Letters to the Editor
Samaritan when needed
To the Editor:
Accounts of acts of kindness abound on this wonderful Island. I was the recipient of one on December 8, when my car developed a flat tire along Middle Road in Chilmark. While waiting for a repair truck, along came Samaritan Steve Norberg, in his red truck. After asking about the problem, he insisted on driving to the house of a nearby friend for an air pump to temporarily fix the tire for the short trip to Mid-Island Repair. Not only that, but he followed me there to make sure there was no other mishap.
Once again, I've been reminded of why this is such a special place to live. Thank you, thank you, Steve.
Merry Christmas to all.
Give us information we can use
To the Editor:
The Steamship Authority, like any company, should deliver information in ways that are easy to understand and make customers happy and bottom lines improve.
A prime example of unhelpful information and a system which is both frustrating and a waste of time is the current Steamship Authority's standby system and "number of cars in line" advisory. This tells us is how long the line is, but that is misleading at best. It implies that there is no space available, especially to people unfamiliar with the system.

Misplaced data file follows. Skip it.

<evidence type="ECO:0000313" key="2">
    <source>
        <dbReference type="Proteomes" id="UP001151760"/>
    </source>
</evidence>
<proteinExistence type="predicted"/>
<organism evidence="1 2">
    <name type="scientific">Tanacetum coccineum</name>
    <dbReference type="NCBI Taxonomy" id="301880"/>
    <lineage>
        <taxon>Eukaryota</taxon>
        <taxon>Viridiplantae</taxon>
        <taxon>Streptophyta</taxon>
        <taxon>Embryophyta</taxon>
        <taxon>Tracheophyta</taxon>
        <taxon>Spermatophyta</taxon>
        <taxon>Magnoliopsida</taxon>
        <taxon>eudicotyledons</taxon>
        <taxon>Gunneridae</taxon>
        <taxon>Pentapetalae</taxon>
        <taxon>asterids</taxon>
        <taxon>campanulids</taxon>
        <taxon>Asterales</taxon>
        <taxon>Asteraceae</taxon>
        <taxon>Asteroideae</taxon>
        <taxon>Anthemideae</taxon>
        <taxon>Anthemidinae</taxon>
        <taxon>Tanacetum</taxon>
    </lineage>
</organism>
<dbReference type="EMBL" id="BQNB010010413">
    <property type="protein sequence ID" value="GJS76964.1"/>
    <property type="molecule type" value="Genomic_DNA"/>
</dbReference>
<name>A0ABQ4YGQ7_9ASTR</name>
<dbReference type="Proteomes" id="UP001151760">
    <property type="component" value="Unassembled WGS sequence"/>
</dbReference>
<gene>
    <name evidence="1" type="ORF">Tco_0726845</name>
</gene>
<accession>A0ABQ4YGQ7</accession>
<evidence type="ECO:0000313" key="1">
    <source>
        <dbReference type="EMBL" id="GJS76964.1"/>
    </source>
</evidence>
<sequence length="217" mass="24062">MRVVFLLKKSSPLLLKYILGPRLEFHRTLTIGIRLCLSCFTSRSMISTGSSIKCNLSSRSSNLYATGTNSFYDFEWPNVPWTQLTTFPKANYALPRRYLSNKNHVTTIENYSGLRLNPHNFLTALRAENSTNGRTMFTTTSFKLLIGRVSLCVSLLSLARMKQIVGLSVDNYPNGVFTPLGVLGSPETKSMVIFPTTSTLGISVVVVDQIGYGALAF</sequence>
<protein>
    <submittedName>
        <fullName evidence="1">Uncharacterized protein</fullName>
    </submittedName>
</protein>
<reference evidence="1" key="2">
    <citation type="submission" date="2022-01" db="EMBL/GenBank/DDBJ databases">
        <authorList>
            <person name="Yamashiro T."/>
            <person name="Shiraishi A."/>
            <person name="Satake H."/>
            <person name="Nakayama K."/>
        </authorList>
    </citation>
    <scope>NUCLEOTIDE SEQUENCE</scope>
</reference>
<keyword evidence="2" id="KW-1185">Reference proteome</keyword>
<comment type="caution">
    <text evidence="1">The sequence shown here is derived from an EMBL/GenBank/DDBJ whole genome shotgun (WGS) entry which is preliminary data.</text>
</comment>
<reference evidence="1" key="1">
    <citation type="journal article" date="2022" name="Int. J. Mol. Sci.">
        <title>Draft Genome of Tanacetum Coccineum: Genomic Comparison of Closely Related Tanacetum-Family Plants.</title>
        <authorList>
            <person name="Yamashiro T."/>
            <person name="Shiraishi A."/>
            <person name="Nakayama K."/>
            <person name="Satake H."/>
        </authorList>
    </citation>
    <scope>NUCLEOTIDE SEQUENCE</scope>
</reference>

What we really want to know is: "Can I or will my friends get on the next boat?" Off-Islanders looking to come here will assume that if cars are waiting, then there is no chance they can get on the boat. This information is misleading and deters visits. The solution is simple.
Change it from "Current number of cars in standby" to "Current number of spaces available" and update this information in "real time."
Knowing the "number of spaces available" will encourage me to come and to make a reservation right now. For those of us trying to make a last-minute departure or return on an earlier boat, it tells us exactly what we need to know.
Furthermore, why must I even wait in a standby line? Currently in standby, I don't know if I have a chance of getting on, which ensures that everyone involved is unable to make plans. This is more than annoying, it is a huge waste of time and money. Over the course of a year, think of the thousands of hours wasted, the thousands of people inconvenienced, and the missed opportunities to shop, eat, or simply enjoy ourselves here or on the mainland. This is unnecessary and can be easily resolved.
If there is room on the boat, don't put me in a standby line.